- "Her Claim for Pension Is Lawful and Just"Representing Black Union Widows in Late-Nineteenth Century North Carolina
On November 4, 1895, a short article appeared in the New York Times about a black Union widow and her "pension attorneys," Frederick C. Douglass, a black claims agent (not related to the famous abolitionist leader), and Edward W. Carpenter, a white probate judge and the leading agent for black Union widows in North Carolina during the 1870s. The article, one of several celebrating the federal government's crackdown on fraud in the U.S. Pension Bureau, briefly summarized the case of Jane Hill, a fifty-five-year-old washerwoman charged with illegally collecting $2,400 from the federal government. Hill was sentenced to a year in prison for swearing she was the widow of a veteran who had served in the U.S. Colored Troops. As it turned out, the soldier was still living in a neighboring county. The article ended by lauding the "Government detectives" who had uncovered a "perfect nest of fraud" dating back several years, purportedly created by Douglass and Carpenter.1
Accusations of fraud in this investigation overshadow a complex network of business negotiations between claims agents and black Union widows that adds valuable insight into the evolving portrait of gender and class relations in late-nineteenth-century southern black communities.2 Pension officials had monitored Douglass's business practices since the 1880s. An influential community leader in New Bern, a port city in Craven County, Douglass was a self-described minister, teacher, barber, and farmer.3 Born a slave in the 1850s, Douglass primarily assisted poor black veterans and their families who lived in the region by filing their petitions for Civil War pensions. In his role as an approved claims agent for the U.S. Pension Bureau, a position that required certification by the Pension Office, Douglass argued for the legitimacy of his clients' marriages, highlighted their economic circumstances, and vindicated the claims of those unjustly removed from the pension rolls. Countering the published reports of fraud, he charged local Bureau examiners with abusing his clientele. To follow up on their suspicions, the Pension Office [End Page 207] dispatched a group of examiners to identify those who may have filed false claims and check up on the pension rolls. Bureau officials suspected that Douglass charged his clients illegal fees, forged documents, and made up "facts" in the applications he completed. Douglass, in turn, claimed that the government targeted him because he reported abuse by examiners in Craven County.
Recovering the networks of exchange between claims agents and black Union widows, begins in 1866, when federal lawmakers recognized the sacrifice of black soldiers who fought for the Union by extending financial support to their dependent families through the U.S. Pension Bureau. This policy opened up a fresh arena for newly freed black women to define and claim rights of citizenship for themselves. But in order to lay claim to widows' benefits, these women would have to navigate a complicated application process filled with evidentiary obstacles. To bolster their chances of securing benefits, black women regularly sought out the assistance of claims agents like Frederick C. Douglass and E. W. Carpenter to represent their cases.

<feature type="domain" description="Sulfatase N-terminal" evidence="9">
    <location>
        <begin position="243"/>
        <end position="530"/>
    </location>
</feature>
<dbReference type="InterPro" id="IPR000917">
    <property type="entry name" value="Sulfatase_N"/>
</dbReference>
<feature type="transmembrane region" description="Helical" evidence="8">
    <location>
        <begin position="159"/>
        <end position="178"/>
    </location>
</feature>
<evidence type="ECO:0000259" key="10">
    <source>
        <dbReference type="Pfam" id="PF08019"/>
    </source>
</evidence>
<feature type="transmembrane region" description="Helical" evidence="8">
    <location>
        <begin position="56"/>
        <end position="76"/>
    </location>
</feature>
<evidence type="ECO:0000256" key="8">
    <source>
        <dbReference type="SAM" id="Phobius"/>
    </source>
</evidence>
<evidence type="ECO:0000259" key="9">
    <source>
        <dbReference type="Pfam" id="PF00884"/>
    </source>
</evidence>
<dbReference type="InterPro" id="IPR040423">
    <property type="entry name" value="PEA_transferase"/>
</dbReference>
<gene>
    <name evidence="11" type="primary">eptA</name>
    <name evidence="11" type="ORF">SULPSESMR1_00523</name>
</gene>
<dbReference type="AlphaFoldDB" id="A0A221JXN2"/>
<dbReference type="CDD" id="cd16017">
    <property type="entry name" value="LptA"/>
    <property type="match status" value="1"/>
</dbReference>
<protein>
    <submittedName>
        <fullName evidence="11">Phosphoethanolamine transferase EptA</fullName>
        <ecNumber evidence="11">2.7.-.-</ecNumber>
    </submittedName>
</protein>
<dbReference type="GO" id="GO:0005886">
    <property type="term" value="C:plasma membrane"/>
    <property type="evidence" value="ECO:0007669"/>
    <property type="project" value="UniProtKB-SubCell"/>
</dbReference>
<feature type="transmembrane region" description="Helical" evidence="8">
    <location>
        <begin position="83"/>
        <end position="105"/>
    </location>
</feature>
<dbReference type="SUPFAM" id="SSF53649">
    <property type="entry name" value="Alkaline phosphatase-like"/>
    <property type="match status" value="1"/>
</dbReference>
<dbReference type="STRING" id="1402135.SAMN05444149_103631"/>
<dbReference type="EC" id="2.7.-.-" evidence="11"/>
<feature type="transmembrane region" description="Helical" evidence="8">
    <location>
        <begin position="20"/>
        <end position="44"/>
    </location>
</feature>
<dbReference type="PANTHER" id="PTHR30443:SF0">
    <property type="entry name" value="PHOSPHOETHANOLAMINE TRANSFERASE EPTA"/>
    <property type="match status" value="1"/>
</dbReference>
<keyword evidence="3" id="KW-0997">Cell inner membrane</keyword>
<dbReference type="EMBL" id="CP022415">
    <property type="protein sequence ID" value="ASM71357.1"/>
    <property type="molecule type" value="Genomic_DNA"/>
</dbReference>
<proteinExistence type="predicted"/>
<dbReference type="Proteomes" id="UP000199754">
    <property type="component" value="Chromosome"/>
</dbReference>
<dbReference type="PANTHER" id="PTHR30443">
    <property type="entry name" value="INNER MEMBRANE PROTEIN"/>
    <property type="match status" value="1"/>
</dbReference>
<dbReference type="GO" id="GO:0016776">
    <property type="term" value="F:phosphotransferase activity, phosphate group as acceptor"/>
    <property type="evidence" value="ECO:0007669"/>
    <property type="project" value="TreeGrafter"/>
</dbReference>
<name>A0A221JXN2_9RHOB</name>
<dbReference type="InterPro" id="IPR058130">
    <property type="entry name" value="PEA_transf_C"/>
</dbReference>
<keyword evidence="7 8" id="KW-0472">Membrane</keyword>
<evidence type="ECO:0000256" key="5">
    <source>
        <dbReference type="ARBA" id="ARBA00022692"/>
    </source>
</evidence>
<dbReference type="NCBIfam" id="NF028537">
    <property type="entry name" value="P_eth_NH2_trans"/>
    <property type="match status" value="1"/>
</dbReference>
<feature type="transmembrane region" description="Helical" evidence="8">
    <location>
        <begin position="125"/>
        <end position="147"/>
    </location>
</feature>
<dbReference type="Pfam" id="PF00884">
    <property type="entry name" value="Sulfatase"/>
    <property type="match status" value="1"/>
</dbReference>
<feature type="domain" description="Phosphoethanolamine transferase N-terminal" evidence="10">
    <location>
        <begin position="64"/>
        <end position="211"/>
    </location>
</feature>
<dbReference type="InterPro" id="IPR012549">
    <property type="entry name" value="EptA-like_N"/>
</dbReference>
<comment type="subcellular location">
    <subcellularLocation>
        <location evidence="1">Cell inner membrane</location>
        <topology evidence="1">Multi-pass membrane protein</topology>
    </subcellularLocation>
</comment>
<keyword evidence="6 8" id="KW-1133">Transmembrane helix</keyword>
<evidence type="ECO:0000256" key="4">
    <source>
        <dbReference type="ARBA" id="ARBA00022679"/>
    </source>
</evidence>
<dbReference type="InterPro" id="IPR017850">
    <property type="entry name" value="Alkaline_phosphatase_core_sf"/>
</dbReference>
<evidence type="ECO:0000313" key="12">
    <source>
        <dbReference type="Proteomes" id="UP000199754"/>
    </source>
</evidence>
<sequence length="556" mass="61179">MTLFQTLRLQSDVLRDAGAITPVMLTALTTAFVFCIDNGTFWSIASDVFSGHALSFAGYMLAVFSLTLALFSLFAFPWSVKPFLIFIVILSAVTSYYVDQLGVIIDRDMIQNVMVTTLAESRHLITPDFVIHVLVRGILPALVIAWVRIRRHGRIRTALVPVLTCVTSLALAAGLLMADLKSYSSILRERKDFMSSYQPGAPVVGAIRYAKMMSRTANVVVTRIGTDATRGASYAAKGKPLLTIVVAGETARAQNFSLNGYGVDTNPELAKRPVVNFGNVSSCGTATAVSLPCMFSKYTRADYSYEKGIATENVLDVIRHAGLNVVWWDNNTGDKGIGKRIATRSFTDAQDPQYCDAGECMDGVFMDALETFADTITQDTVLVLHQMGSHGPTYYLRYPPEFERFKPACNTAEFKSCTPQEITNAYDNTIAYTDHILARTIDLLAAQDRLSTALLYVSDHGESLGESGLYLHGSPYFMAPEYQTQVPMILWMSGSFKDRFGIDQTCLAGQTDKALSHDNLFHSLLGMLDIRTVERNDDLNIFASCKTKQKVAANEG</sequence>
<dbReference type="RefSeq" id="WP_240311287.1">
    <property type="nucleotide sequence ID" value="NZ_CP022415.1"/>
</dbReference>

Claims agents were crucial figures in the pension process who worked directly with women filing applications for survivor benefits. They helped disabled veterans and their dependent family members assemble witnesses, affidavits, and other evidence. They corresponded with Bureau officials in Washington. The U.S. Pension office required approved pension attorneys and claims agents to file a certificate authenticated by a judge of a U.S. Court, attesting to their "good moral character, … good repute … to render such claimant valuable service."4
Although often used interchangeably at the time, pension attorneys and claims agents were not synonymous terms. Pension attorneys practiced law and litigated cases as a professional practice; claims agents often represented cases within the Bureau but not outside of it. As a catchall term, "claims agent" obscures a range of tasks, services, and negotiations critical to the pension process but that the Pension Office did not consider part of an agent's "job." While claims agents...